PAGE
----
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City Discusses Municipal Judge's New Appointment

December 13, 2012

Will West Point Municipal Judge Mark Cliett continue serving as judge now that he has been appointed part time public defender?
It's a question that's on the minds of many citizens of the community, including the West Point Board of Mayor and Selectmen, who discussed Cliett's new appointment Tuesday night during their regular meeting.
Cliett, who has served as West Point Municipal Judge for five years, was appointed last Monday by judges of the Sixteenth Circuit District to serve as part time public defender along with Kristen Wood Williams, who was also appointed to serve in the capacity part time.
During Tuesday's meeting Ward 3 Selectman Charles Collins asked what the board plans to do about the post of Municipal Court judge and suggested that the board return back to their old method of allowing two individuals to serve as Municipal Court judge. Collins said not only will this expedite court proceedings but will allow young local attorneys an opportunity to train for higher judicial posts, such as the Sixteenth Circuit judge's position.
The demographics of the Sixteenth Circuit “is 49 percent Clay County and the other 51 percent is divided among the other three counties, and to be prepared to obtain that seat Clay County, I feel, should keep our young attorneys trained and give them the opportunity and experience locally so we can have someone represent us there,” Collins said. “That is one of my concerns.”
Mayor Scott Ross pointed out that no resignations have been submitted to the city from Cliett or city Prosecuting Attorney Angela Turner-Lairy, who announced she will run for Sixteenth District Senator. Ross said there are no vacancies as of Wednesday in these two posts, and he said he is not sure if there will be a vacancy soon for the position of municipal judge. Cliett could not be reached Friday or Wednesday for comment.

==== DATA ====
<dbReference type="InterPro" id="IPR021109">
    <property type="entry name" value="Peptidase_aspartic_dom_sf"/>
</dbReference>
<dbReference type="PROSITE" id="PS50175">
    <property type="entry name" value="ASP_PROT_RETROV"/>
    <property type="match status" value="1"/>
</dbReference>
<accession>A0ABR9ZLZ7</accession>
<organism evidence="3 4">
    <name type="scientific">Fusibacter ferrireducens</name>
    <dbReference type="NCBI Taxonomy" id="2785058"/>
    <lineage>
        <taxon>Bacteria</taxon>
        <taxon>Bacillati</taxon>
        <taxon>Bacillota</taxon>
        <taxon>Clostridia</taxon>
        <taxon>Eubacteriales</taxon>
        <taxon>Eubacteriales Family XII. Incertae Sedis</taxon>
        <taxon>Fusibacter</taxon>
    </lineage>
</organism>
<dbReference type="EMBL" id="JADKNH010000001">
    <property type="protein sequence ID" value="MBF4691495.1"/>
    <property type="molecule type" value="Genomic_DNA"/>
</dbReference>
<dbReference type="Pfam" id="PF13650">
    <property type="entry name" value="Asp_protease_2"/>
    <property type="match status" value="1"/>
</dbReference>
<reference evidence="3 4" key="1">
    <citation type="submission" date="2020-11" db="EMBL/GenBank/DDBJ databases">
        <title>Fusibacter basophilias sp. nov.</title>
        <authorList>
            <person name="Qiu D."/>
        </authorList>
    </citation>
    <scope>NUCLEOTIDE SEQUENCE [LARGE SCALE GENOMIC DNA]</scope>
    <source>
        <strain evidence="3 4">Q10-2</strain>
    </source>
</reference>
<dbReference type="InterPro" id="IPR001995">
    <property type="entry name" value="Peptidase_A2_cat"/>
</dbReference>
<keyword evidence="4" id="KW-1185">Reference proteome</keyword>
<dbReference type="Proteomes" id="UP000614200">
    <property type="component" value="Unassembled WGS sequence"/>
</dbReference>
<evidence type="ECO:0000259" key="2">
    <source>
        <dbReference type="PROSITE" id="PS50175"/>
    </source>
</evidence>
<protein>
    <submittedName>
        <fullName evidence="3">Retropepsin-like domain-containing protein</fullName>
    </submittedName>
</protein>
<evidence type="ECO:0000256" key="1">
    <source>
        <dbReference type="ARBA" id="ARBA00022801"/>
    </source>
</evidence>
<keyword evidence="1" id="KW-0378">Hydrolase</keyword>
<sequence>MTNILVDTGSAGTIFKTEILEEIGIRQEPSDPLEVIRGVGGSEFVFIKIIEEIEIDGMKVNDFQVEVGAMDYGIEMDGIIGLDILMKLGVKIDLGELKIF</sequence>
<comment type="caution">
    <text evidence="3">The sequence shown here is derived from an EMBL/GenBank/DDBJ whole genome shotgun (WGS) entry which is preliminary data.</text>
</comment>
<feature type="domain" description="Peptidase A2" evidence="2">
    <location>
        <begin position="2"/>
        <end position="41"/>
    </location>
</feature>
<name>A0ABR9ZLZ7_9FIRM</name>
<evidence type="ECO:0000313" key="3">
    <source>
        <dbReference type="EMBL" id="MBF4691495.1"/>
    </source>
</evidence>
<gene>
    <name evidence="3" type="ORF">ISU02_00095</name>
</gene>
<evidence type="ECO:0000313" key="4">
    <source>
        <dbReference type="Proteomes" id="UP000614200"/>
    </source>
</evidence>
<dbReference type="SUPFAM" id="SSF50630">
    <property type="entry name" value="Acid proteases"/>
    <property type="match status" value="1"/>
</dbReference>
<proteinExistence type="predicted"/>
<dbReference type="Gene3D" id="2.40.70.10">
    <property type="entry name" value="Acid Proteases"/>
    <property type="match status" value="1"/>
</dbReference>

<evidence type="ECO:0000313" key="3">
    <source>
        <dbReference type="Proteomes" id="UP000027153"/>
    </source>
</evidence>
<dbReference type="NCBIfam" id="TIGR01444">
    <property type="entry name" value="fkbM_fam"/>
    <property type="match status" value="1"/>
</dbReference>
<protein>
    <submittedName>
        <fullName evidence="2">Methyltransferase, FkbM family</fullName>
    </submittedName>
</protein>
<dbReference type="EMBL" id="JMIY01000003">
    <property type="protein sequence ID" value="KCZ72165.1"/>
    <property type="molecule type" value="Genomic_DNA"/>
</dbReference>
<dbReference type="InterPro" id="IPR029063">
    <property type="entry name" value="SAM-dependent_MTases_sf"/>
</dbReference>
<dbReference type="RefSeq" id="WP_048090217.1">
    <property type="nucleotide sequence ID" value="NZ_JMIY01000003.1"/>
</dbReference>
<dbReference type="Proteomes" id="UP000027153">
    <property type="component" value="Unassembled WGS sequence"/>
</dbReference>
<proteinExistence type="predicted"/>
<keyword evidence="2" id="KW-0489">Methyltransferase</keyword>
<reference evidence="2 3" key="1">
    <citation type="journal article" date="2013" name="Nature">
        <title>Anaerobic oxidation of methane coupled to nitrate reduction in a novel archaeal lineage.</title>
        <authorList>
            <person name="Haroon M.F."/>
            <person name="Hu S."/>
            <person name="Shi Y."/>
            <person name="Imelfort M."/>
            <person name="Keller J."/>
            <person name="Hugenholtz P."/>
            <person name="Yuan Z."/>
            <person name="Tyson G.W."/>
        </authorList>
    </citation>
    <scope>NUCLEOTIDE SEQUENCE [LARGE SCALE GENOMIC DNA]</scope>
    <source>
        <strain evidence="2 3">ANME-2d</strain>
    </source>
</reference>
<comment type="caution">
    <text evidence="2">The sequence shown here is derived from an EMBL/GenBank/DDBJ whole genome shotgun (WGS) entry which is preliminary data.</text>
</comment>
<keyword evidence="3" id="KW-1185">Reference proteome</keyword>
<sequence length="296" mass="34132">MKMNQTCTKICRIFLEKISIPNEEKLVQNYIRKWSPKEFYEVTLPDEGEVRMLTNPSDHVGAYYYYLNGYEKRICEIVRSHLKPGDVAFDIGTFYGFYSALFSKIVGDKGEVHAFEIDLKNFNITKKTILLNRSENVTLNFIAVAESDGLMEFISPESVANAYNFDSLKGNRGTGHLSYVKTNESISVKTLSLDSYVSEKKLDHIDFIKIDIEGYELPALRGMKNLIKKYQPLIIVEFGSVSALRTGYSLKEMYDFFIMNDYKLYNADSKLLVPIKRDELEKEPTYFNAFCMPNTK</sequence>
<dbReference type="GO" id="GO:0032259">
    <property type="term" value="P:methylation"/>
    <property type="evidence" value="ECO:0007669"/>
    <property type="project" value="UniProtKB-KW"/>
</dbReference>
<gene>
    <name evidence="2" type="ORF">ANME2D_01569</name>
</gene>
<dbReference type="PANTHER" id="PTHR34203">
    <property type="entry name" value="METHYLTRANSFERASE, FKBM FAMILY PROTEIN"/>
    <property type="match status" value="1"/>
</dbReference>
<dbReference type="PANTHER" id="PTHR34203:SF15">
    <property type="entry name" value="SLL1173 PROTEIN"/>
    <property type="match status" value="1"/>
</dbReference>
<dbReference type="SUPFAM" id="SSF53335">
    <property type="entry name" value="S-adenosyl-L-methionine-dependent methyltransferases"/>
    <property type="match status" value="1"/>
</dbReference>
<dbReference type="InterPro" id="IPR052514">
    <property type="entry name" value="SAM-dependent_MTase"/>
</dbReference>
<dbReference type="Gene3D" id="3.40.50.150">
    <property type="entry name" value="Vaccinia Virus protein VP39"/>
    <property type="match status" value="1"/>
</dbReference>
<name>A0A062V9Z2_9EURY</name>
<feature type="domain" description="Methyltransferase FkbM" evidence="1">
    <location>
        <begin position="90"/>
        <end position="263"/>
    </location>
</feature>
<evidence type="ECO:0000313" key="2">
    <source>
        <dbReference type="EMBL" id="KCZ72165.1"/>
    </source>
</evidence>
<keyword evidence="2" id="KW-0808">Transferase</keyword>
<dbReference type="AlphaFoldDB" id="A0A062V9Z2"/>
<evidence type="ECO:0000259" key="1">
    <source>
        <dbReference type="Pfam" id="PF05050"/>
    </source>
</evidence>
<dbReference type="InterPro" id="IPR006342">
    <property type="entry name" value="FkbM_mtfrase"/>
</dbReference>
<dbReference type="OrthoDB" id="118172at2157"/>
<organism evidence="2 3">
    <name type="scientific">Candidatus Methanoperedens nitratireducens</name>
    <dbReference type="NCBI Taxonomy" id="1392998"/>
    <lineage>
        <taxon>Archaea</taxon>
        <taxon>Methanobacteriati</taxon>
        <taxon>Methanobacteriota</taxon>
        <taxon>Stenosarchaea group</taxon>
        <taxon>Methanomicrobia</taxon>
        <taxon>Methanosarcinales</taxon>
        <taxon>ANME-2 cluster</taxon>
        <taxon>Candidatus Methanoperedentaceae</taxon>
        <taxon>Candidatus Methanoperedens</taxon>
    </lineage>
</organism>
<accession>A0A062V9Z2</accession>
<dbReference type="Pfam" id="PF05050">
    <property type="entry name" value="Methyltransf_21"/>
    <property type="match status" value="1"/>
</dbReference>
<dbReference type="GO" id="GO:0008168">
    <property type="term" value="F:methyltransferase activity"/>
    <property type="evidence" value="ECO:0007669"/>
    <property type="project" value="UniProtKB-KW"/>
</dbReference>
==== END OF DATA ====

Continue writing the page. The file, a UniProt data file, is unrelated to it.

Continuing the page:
As far as the concern about Cliett serving as both Municipal Court and public defender, Scott said Cliett did receive an advisory opinion from one of the Sixteenth Circuit judges informing Cliett that there would be no conflict for him to serve in both seats.
Collins said the issue is not about whether Cliett can legally serve in both capacities. Rather, he said, the concern is giving other local attorneys the opportunity to serve as city judge if they so choose. He said at this time the board is uncertain if Cliett will be able to devote quality time and service as judge now that he has been appointed public defender. Collins recommended local attorney Michelle Easterling for the post of Municipal Judge, expressing that Easterling has put in a lot of community service and served on numerous boards in the city and county.
“She's a vital part of the community,” Collins said. “We can't send someone (to serve as Sixteenth Circuit judge) who's not prepared, who has no judgeship behavior. Let's not constrain ourselves to one person. Cliett has done a good job, and this is not a fight. I am looking out for the whole community.”
The board took no action on this matter.
Cliett will begin serving Jan. 1 as part time public defender for the Circuit Court of Clay County.

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